graphics primer typography

Typography – Part 2 of A Graphics Primer

A graphics primer for the novice

Part 2: Typography

This time we’ll discuss typography. In Part 1, we delved into the graphics of graphic design. This time let’s take a look at the text. The words are so much more than simply typing out what you want to say. Here are some important elements of typography.

Leading

Also called line spacing, can change the look and feel of a piece. In grad school we were told to never use auto leading, which is the default setting on all graphic software. I can remember doing an entire project with 8 point Eras type on 16 point leading. It has a dramatic effect, but make sure your text is readable as well as good looking.

8 point type typography

Letter spacing

Sometimes, especially in advertising and logos, you may want to use letter spacing, spreading out or squeezing in letters to fit a certain space.

Kerning

The distance between the letters in a word. It’s very similar to letter spacing, but certain fonts, especially free ones that can be downloaded, sometimes have weird little quirks with their kerning.

Line length

Very small text should not be in long lines as it is easy to get lost while reading the text. Very large text should not be in short lines. This is merely a guide, but usually makes sense. If the type is big, you may end up with only a word or two on each line.

Double space after a period

This has gone the way of the dodo bird and is another pet peeve for me. It is done in typing, not in typesetting and a sure sign an amateur has created your project. I understand it’s a hard habit to break, but it must be done.

Widows

A widow is when you are creating a newspaper article, newsletter article, book or journal article and you have a paragraph that starts on one page and the last line of the paragraph is alone on the next page. Then there is a space before the next paragraph. It doesn’t look professional and widows should be avoided.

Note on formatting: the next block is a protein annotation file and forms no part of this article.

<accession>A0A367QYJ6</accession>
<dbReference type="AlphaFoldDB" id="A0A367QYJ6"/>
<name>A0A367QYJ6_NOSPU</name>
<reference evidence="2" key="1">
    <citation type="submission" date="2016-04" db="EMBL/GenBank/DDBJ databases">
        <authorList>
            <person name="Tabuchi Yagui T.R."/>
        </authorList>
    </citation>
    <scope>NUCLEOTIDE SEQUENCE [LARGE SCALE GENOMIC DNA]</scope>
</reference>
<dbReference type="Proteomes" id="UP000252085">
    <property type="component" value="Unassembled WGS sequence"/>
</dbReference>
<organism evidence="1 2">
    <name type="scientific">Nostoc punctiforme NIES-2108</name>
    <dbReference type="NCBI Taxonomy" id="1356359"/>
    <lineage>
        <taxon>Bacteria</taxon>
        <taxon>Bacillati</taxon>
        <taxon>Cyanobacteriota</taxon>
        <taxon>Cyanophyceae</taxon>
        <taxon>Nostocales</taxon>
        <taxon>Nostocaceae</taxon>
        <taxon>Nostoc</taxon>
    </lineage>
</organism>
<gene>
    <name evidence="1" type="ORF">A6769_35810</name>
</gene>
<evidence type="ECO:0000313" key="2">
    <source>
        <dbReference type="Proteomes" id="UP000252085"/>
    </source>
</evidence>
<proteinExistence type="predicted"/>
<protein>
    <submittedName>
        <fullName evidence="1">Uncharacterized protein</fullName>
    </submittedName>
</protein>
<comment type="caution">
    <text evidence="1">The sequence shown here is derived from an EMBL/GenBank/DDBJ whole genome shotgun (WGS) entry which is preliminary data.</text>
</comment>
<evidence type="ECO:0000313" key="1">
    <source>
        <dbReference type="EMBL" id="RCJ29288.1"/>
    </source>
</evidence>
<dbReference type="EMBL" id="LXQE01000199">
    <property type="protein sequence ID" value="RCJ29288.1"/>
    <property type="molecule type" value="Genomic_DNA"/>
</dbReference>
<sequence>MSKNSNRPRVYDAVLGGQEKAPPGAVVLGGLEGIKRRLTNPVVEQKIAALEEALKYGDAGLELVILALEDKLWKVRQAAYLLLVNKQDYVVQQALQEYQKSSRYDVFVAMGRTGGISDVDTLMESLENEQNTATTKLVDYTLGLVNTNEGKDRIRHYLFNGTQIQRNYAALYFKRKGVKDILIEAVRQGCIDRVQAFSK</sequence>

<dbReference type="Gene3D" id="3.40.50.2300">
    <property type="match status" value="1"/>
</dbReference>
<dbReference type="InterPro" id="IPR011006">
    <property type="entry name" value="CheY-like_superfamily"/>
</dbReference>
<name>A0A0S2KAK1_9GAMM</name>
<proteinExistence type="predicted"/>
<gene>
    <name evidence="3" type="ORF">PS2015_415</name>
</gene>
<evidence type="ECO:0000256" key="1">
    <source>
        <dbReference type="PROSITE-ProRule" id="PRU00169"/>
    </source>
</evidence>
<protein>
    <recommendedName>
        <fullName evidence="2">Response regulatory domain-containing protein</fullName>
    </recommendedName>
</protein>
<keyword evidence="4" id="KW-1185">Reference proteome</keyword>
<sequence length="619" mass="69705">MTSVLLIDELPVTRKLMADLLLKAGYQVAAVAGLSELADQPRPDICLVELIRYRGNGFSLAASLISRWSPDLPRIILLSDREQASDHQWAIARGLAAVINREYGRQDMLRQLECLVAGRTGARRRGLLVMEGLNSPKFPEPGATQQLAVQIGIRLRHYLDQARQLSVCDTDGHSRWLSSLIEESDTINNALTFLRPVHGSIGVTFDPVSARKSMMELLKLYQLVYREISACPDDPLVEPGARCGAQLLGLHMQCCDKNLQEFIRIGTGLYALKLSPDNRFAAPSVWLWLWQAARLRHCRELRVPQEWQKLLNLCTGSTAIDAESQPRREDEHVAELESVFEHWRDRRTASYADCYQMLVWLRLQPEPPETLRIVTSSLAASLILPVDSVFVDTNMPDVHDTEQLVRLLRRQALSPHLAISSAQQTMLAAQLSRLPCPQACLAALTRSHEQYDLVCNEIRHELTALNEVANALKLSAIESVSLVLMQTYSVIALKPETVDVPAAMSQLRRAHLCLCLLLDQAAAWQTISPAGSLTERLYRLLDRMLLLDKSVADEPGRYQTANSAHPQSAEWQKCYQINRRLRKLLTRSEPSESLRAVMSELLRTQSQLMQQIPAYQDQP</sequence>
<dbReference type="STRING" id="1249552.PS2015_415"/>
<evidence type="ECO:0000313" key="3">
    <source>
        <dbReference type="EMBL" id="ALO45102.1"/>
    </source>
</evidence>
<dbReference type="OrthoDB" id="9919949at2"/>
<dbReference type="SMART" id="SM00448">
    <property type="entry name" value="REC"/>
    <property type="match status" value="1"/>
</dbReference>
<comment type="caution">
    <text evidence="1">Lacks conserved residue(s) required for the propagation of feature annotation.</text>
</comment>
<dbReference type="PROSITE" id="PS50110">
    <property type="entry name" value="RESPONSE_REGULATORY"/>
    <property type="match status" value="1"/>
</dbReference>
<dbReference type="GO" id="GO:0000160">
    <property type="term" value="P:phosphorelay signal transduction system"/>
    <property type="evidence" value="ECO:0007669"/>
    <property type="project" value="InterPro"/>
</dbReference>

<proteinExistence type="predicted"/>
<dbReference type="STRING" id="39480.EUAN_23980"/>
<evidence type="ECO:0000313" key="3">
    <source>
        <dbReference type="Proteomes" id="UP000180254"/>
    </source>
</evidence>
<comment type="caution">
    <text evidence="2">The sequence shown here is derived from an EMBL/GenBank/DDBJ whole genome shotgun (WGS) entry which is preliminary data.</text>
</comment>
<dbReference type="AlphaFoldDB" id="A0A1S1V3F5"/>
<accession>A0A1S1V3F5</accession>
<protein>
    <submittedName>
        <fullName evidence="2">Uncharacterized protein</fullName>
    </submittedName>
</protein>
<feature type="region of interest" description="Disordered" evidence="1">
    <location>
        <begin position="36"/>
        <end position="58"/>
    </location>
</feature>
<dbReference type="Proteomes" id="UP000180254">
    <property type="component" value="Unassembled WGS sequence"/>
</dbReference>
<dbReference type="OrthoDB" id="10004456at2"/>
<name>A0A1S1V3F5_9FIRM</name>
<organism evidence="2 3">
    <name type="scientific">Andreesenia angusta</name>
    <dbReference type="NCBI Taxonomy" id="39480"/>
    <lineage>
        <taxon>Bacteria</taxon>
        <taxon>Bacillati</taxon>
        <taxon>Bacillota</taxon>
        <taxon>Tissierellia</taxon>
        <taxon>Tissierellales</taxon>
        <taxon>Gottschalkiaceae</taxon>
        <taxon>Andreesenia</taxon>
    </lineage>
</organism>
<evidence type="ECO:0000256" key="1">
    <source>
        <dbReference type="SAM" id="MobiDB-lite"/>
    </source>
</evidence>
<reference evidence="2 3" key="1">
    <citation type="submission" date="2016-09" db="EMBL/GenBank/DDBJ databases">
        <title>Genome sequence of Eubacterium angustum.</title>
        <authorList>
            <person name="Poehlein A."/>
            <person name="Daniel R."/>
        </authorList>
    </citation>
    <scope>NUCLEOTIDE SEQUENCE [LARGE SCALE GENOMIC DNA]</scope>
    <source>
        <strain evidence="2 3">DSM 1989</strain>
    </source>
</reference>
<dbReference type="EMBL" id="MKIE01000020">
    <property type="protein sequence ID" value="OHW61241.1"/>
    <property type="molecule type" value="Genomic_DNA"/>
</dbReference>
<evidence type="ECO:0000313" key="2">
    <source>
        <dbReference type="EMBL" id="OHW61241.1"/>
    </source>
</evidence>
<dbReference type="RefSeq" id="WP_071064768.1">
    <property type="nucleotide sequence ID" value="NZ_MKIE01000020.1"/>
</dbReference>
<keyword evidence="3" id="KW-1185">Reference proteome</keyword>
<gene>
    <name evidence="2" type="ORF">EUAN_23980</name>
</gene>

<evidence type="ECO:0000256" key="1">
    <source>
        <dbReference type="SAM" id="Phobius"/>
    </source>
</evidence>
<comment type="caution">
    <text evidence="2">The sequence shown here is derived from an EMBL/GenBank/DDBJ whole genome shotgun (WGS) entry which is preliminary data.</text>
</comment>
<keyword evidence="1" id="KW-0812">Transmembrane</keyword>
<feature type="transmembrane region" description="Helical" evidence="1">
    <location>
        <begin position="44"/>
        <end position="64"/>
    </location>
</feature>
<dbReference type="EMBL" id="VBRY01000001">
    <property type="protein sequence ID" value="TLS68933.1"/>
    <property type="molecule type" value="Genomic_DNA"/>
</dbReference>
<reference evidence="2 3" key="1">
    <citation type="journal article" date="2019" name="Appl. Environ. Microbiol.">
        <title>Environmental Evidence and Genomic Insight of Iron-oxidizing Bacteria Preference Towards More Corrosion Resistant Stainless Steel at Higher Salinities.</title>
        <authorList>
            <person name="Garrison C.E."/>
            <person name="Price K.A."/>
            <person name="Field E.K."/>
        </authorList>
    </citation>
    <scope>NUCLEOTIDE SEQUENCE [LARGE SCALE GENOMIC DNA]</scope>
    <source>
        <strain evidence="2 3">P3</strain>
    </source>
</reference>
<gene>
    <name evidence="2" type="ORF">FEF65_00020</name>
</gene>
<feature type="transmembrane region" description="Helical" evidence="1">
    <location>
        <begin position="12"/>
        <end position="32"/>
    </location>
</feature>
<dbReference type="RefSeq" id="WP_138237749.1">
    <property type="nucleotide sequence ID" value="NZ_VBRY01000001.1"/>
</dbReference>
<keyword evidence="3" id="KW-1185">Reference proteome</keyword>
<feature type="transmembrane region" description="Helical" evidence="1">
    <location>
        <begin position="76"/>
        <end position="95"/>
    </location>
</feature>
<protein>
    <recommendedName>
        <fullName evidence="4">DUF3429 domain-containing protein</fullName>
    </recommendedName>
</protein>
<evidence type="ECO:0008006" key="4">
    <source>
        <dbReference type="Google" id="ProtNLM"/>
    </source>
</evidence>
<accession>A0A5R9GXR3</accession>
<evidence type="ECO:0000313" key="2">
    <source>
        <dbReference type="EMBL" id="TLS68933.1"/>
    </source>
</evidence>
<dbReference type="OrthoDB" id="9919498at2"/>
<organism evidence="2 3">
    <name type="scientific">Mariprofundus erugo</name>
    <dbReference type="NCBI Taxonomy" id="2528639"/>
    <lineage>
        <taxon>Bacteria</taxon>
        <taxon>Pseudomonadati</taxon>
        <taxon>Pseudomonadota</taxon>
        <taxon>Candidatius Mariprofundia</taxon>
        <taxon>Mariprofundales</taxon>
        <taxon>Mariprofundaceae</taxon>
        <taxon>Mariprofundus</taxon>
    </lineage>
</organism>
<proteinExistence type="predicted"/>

Orphans

An orphan is when there is one word at the end of a paragraph on a line by itself. If you have a very long line and have a couple words on the last line of the paragraph, that can also be considered an orphan. Like widows, orphans do not look professional. If you are creating a brochure, try to avoid orphans. If the text is larger and the line length is short, you might be able to get away with it unless it is a really short word.

Fonts

Use fonts that go well together, but are dissimilar enough to look like different fonts. Use san serif type like Arial or Helvetica (letters are smooth with no little feet) or serif (have little feet) like Garamond or Times. Script fonts can be used for headlines, but are often inappropriate or hard to read. Scripts tend to be either very formal or informal with few in between. Fonts go in and out of style. I mentioned Eras earlier. It was all the rage when I was in school, but has fallen out of favor since then. If you are designing a logo, the classics are always best.

 

typography san serif and serif

Free fonts

Make sure that your free font is okay to use for commercial purposes before you use it. You can get into legal trouble if not.

Display fonts

Display fonts are just that, for display. Avoid using them for body copy. They are generally too difficult to read in a paragraph.

Bastardizing fonts

A pet peeve for me… Stretching fonts to fit where you can tell they have been stretched. If you stretch or shrink the width of your text, make sure it doesn’t look like you did it by accident.

typography stretched image and text

Dingbats

Some fonts are pictures instead of letters. They are called dingbats.

dingbat typography

Font size

Make sizes of headlines, subheads, sub-subheads and body copy that are distinct. You can also make them bold or complimentary fonts to make them stand out as separate headings. Making the body copy 11 point with a 12 point sub-subheads, 14 point subheads and 16 point headings are not different enough. Make the differences more striking, but also not fighting with each other.

Reverse type

Light type on a dark color or black background. It can also be on an image. Be careful using reverse type because it can be difficult to read, especially if it is small.

Copy or content

Both are words used to mean the written text for your project.

Alignment

Flush left means everything is aligned to the left side, flush right means everything is aligned to the right. Centered is where the text is centered in a column. Justified is when text is flush left and flush right, making the text align on both sides. The most common place to see justified text is in newspapers.